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Saturday, November 21, 2009

Interesting readings

  • Tackling systemic risk is no job for the status quo by William Donaldson and Arthur Levitt, in the Financial Times.
  • Short-Selling Bans around the World: Evidence from the 2007-09 Crisis by Alessandro Beber and Marco Pagano. The abstract reads: Most stock exchange regulators around the world reacted to the financial crisis of 2007-2009 by imposing bans or regulatory constraints on short-selling by market participants. We use the large amount of evidence generated by these regime changes to investigate their effects on liquidity, price discovery and stock returns. Since bans were enacted and lifted at different dates in different countries, and in some countries applied to financial stocks only, we identify their effects with panel data techniques, and find that bans (i) were detrimental for liquidity, especially for stocks with small market capitalization and high volatility; (ii) slowed down price discovery, especially in bear market phases, and (iii) failed to support stock prices..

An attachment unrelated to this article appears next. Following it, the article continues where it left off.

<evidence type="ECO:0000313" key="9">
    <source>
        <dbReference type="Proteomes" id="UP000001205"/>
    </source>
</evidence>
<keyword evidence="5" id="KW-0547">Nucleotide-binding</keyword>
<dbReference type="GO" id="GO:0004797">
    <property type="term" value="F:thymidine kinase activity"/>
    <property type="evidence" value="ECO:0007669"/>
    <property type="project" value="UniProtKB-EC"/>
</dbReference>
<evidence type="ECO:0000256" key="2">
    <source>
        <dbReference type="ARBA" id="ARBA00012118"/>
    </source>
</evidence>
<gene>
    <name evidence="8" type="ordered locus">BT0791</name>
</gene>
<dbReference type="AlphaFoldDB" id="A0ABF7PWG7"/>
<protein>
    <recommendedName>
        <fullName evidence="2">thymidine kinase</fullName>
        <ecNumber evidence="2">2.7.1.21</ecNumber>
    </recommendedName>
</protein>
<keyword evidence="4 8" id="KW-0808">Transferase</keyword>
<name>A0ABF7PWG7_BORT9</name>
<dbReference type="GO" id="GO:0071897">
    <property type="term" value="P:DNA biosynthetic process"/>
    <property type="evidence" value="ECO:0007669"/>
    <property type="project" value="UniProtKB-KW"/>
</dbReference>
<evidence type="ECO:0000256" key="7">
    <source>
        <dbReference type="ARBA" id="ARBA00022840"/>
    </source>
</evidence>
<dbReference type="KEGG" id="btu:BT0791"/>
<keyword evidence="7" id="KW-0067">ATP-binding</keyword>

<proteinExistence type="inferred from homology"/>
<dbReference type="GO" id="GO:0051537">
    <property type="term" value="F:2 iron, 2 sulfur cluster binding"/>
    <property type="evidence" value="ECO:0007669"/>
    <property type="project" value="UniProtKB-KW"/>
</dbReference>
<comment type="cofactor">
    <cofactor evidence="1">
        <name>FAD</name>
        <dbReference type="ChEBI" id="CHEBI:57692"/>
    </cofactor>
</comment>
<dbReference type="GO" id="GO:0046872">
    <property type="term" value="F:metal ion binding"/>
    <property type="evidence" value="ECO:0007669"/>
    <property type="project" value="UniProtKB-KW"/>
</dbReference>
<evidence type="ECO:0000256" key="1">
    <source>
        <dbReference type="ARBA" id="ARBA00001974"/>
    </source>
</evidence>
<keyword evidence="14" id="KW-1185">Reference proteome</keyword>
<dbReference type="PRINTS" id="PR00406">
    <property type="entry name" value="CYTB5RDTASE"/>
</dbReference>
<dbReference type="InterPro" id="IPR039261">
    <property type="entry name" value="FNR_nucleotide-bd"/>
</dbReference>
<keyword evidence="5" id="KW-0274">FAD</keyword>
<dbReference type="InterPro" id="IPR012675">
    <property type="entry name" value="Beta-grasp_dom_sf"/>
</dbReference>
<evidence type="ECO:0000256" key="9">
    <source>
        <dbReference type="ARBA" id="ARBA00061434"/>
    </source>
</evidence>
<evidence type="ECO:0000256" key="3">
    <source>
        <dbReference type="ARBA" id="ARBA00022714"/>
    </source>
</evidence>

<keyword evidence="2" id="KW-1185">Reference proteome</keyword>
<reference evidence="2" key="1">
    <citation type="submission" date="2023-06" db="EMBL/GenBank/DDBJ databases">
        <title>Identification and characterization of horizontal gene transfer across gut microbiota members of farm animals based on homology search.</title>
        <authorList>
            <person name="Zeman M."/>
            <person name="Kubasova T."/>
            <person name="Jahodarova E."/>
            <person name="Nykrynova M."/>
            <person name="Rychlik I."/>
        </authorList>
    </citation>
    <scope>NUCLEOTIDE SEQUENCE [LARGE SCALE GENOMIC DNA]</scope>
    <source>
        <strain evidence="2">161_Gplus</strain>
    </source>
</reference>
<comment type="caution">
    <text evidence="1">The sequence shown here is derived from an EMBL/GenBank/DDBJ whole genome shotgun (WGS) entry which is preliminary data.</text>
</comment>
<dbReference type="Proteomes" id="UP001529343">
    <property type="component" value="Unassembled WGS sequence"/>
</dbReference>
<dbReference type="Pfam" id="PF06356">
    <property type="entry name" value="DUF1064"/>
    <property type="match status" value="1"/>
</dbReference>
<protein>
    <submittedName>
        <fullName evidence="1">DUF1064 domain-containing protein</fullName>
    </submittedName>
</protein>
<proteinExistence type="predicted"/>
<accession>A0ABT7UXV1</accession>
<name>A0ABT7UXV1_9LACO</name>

• A story on regulatory impact assessments.
  • Mahesh Vyas on improving disclosure.
  • Let bidding begin in the market by Rajesh Chakrabarti, in Financial Express.
  • Ashok Desai in Business World on the scandal that is ULIPs.
  • Sanjeev Sanyal in Business Standard on making Bombay work.
  • At 250 kph, the Bombay-Delhi distance of 1200 km is covered in 5 hours. At 376 kph (which the Chinese are implementing today), it's roughly 3 hours. If that sounds exciting, read Bullet trains for America? by Mark Reutter.
  • A pair of articles from The Economist on India and capital controls: A world apart, and Raining on India's parade.
  • Anita Bhoir in Mint on the proposed Standard Chartered IDR.
  • Looking back at Indira Gandhi: Ila Patnaik in Financial Express, and Shekhar Gupta in Indian Express.
  • A great collection of pictures about the Berlin Wall. Do not miss the symbolism of #34, where Lech Walesa starts the toppling of the dominos.
  • New York Times blogs on weight loss and exercise; you might like to also see my page on this which has a framework within which the NYT blog post can be placed.
  • India's dirty role in Sri Lankan war by Brahma Chellaney in [covert].
  • Terror in Mumbai, a documentary on HBO on 19 November.


  1. I am time and again, left wondering, how come you talk about a delectable range of topics pertaining to India, World and in general development.

    I have always believed faster trains will lead Indias development as financial flow+information(idea) flow will be much faster in a country where banking and internet still eludes millions.

  2. Soham,

    Because I don't do development economics! :-)

  3. For the lack of a better expression: Ouch! ;)


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